Georgios Hatzianestis

From Wikipedia, the free encyclopedia
Jump to: navigation, search
Georgios Hatzianestis
Chatzanestis Georgios.JPG
Georgios Hatzianestis
Born 15 December 1863
Athens
Died 28 November 1922 (aged 58–59)
Goudi, Athens
Allegiance Greece Kingdom of Greece
Service/branch Army
Years of service 1884–1922
Rank GR-Army-OF8-1912.svg Lieutenant General
Commands held 5th Infantry Division, Army of Thrace, Army of Asia Minor
Battles/wars Greco-Turkish War (1919–22): Battle of Sakarya

Georgios Hatzianestis (Greek: Γεώργιος Χατζηανέστης, 15 December 1863 – 28 November 1922) was a Greek artillery and general staff officer who rose to the rank of Lieutenant General. He is best known as the commander-in-chief of the Army of Asia Minor at the time of the Turkish August 1922 offensive, which he failed to stop. Relieved, he was later tried and condemned in the Trial of the Six as one of the main culprits of the Greek defeat in the Asia Minor Campaign, and executed.

Life[edit]

He was born in Athens on 3 December 1863 (O.S.).[1] His father was Nikolaos Hatzianestis, the Prefect of Attica and Boeotia, and his mother was Maria Pitsipios, daughter of the scholar Iakovos Pitsipios.

He graduated from the Hellenic Military Academy as an Artillery Second Lieutenant on 25 July 1884 (O.S.) and continued his military studies in Imperial Germany.[1] After a period of service in the newly founded Hellenic Military Geographical Service, in the Greco-Turkish War of 1897 he served as a staff officer of the 3rd Brigade under Col. Konstantinos Smolenskis, before assuming command of the 2nd Mountain Artillery Battery on 27 April 1897 (O.S.).[1] In 1904, he was one of the first members admitted to the Staff Officers Corps, but resigned following the Goudi coup in 1909.[1] In 1912 he returned to service as a Major of the Reserves and participated in the First Balkan War (1912–13) against the Ottoman Empire as chief of staff of the 6th Infantry Division and the 5th Infantry Division, returning to the 6th Division as chief of staff in the Second Balkan War against Bulgaria.[1]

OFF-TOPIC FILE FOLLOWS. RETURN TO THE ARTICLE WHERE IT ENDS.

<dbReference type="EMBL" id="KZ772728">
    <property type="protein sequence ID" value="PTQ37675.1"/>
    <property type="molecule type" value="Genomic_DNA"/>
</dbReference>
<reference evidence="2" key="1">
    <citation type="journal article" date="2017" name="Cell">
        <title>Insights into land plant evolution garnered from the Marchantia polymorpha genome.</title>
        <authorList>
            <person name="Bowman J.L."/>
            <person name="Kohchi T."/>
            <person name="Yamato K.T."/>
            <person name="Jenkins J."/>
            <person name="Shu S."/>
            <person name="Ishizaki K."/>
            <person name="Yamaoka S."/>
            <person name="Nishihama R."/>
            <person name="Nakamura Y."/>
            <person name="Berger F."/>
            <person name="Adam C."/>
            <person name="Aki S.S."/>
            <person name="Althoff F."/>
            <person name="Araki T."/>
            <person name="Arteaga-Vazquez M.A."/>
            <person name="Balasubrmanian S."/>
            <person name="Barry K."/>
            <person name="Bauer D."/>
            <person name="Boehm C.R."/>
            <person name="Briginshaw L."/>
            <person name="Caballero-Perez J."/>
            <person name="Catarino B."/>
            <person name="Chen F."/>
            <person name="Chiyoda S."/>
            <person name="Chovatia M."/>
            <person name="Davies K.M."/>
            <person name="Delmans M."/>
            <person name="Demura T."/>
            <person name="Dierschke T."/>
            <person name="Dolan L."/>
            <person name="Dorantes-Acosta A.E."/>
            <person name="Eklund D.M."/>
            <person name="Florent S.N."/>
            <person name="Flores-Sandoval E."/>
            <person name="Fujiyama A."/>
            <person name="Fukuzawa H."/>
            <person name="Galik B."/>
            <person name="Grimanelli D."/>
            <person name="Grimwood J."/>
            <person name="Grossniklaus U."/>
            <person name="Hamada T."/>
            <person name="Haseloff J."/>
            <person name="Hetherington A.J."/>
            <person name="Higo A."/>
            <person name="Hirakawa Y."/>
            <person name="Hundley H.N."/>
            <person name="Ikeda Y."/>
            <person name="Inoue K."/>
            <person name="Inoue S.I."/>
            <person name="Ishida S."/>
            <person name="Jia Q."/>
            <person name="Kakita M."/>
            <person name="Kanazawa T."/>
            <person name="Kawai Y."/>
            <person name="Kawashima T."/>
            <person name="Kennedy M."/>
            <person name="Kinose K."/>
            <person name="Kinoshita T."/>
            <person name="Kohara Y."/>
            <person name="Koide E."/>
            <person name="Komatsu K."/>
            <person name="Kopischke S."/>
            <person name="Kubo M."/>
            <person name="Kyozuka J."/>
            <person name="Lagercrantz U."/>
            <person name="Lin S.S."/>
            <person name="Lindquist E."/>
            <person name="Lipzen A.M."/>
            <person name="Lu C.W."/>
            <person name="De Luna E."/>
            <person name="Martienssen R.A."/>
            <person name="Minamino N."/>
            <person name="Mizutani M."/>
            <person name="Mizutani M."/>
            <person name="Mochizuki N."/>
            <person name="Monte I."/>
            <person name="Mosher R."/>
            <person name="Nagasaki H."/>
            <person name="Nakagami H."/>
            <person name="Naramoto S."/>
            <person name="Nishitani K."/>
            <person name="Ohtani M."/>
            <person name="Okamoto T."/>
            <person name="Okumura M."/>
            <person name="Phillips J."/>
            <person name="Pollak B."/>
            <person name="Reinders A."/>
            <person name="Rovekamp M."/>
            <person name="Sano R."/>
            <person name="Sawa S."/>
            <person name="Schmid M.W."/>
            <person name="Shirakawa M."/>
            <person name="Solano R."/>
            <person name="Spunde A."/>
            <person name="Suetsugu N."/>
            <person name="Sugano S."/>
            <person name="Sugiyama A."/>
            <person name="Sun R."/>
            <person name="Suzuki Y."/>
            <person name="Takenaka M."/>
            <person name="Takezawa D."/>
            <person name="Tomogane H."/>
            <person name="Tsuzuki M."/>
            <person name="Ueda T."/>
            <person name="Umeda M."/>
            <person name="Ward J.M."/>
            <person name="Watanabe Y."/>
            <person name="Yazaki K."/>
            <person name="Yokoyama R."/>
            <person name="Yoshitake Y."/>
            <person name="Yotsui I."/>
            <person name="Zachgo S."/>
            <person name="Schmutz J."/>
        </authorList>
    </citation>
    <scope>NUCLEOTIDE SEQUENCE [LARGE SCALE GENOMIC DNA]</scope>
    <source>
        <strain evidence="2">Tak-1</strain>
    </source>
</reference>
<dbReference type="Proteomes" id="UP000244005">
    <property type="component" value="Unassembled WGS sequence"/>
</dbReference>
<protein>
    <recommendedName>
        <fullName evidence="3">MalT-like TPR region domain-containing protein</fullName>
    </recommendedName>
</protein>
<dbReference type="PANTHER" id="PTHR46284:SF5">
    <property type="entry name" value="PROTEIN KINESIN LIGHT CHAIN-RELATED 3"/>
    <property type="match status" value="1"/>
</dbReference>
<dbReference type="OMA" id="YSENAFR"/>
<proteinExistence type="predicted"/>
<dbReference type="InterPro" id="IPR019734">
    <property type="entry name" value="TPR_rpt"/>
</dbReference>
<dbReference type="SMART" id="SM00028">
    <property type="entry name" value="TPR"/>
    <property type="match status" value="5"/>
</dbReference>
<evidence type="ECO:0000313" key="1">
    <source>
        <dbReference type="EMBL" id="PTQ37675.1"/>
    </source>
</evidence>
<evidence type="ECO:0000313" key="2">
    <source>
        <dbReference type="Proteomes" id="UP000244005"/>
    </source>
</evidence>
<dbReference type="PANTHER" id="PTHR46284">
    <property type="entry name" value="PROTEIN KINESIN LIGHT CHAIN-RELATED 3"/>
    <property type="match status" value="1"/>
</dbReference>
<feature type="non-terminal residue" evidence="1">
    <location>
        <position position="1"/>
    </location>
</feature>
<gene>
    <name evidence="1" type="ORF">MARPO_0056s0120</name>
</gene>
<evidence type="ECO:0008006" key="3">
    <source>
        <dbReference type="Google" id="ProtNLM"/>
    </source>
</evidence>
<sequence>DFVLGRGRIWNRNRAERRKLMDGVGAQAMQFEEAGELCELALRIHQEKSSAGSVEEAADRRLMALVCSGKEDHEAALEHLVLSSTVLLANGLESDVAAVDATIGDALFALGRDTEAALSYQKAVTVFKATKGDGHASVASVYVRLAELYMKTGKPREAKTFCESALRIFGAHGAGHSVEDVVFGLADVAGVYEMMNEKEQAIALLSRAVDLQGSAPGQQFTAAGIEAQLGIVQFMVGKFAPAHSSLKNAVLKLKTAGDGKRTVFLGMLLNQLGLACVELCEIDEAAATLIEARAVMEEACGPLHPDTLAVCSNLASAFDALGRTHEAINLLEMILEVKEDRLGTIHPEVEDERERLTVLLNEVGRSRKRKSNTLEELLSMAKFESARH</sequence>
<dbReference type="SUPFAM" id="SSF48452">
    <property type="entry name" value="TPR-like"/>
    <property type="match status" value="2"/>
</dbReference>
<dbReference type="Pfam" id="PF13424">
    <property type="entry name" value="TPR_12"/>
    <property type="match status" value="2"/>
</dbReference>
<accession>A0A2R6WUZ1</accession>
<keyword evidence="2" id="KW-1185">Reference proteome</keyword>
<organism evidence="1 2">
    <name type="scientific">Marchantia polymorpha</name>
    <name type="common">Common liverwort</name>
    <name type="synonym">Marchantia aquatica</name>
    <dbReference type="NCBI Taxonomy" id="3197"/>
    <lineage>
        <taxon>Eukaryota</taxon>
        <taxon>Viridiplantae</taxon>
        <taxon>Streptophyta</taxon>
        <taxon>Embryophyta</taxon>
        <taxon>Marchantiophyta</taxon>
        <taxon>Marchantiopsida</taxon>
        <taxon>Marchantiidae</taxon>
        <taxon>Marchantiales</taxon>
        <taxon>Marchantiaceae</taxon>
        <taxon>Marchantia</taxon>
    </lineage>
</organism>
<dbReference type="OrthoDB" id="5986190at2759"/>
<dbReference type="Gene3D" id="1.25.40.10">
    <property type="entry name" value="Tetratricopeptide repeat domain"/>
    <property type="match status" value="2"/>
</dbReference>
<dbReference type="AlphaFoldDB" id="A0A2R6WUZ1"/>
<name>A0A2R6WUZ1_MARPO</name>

Following the Balkan Wars, by special law he was restored to his seniority, disregarding his period of absence form the army, being promoted to the rank of Colonel and becoming Director of the Hellenic Military Academy in August 1914.[1] With the Greek mobilization in 1915, he was placed in command of the 5th Infantry Division at Drama, but after a mutiny among his troops in early 1916 he was shifted to command the 15th Infantry Division.[1]

As a royalist, he was dismissed from the army by the Venizelists in 1917–1920, spending the period abroad, but was recommissioned following the Venzelist electoral defeat in November 1920.[1] In April 1922 he was named commander of the Army of Thrace, and on 19 May (O.S.) as commander of the main Greek military force, the Army of Asia Minor.[1] Proving himself unable to respond effectively to the Turkish August 1922 offensive, and was replaced on 24 August (O.S.) by Lt. General Georgios Polymenakos.[1]

He was the only military leader to be prosecuted during the Trial of the Six for his role in the Asia Minor Catastrophe. Found guilty of high treason, Hatzianestis was executed by firing squad, along with five politicians, on 15 November 1922 (O.S.).[1] Hatzianestis himself said "my only shame is that I commanded an army of deserters" ("Η μόνη εντροπή μου είναι ότι υπήρξα αρχιστράτηγος φυγάδων") implying that the soldiers under his command were cowards. By the last stages of the trial, he had developed serious mental problems and depression.

Sources[edit]

  1. ^ a b c d e f g h i j k Μεγάλη Στρατιωτική και Ναυτική Εγκυκλοπαιδεία. Τόμος Στ′: Σαράντα Εκκλησίαι – Ώχρα [Great Military and Naval Encyclopedia. Volume VI] (in Greek). Athens. 1930. p. 573.